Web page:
Germany: New left, Old right
Le Monde Diplomatique
The general election on 18 September will change Germany’s political landscape permanently, although the outcome is in doubt. Will the Christian Democrats win enough seats to govern with the support of the Liberals, or form a coalition with the Social Democrats? The SPD, facing competition from the new Left party, is in steep decline.
WHEN Willy Brandt resigned as chairman of the Social Democratic party (SPD) in 1987, he doubted it would still exist as a party with mass popular support in 20 years’ time (1). His doubts have now proved justified. The Green split in the 1980s was followed this year by the emergence of a party of the left that the polls predict will win 10% of the vote in the general election on 18 September.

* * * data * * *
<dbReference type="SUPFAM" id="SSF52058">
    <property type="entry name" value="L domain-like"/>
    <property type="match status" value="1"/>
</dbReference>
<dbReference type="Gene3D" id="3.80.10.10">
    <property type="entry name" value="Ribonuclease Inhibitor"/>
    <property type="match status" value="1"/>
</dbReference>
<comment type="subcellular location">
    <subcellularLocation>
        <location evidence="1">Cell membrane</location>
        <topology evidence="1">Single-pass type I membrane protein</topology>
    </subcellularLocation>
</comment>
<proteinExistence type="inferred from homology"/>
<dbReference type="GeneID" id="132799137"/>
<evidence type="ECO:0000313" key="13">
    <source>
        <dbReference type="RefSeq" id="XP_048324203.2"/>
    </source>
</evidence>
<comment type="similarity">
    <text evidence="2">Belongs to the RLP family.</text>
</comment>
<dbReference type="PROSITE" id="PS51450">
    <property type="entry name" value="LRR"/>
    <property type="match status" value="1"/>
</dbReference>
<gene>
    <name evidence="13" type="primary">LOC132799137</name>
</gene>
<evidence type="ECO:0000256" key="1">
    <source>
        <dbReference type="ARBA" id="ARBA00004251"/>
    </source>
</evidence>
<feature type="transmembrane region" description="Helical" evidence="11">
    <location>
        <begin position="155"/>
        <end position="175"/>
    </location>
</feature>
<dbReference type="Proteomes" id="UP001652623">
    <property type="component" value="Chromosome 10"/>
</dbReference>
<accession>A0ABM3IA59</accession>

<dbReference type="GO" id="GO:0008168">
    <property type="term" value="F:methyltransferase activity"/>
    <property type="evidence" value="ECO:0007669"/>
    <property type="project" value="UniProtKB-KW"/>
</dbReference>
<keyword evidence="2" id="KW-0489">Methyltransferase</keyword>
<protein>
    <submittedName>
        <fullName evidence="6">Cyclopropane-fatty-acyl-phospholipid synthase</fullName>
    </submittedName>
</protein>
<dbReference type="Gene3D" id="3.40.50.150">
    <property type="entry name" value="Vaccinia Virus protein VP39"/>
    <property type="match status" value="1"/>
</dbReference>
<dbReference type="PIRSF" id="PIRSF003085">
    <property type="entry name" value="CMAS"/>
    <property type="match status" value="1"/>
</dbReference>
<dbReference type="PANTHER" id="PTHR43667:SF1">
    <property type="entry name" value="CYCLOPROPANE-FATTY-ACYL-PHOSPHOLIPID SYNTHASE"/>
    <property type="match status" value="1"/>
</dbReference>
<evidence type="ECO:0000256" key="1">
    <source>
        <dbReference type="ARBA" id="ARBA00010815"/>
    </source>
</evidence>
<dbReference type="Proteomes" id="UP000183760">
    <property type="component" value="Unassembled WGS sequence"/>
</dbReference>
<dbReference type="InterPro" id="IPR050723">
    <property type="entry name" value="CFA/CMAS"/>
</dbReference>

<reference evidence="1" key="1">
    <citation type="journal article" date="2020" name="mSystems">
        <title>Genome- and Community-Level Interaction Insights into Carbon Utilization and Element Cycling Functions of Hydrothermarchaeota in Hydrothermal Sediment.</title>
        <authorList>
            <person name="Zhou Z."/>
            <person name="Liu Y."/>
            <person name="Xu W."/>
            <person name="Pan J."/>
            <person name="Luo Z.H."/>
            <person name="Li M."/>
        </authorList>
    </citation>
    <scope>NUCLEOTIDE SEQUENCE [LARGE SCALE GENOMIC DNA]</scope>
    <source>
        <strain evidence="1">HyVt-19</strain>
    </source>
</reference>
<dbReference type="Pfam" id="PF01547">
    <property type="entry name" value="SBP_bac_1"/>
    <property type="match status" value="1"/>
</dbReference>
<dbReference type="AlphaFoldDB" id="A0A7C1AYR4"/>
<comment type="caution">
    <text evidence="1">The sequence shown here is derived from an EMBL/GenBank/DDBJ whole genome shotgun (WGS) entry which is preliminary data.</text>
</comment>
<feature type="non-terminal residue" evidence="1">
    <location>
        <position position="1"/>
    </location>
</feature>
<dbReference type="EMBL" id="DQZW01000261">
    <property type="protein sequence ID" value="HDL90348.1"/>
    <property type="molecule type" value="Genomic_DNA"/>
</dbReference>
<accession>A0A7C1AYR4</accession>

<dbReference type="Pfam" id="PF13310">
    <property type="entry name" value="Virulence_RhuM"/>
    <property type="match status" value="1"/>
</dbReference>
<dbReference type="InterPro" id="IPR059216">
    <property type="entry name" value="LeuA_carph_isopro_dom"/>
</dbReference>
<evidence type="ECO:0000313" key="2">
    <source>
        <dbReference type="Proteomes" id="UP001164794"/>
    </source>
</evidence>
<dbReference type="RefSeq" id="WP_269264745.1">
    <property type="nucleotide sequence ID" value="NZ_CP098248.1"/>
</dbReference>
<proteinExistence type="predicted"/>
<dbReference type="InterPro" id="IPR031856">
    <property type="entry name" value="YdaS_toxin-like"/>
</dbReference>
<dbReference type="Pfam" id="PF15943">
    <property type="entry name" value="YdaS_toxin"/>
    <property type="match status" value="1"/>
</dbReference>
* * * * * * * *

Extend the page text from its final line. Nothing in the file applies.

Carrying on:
The SPD can no longer propose a common programme which will unite the three groups that formed its traditional clientele: the socially protected employees and civil servants of the Rhine capitalist system; the liberal, outward-looking, middle-class post-materialist consumers; and the unemployed and other victims of modernisation.
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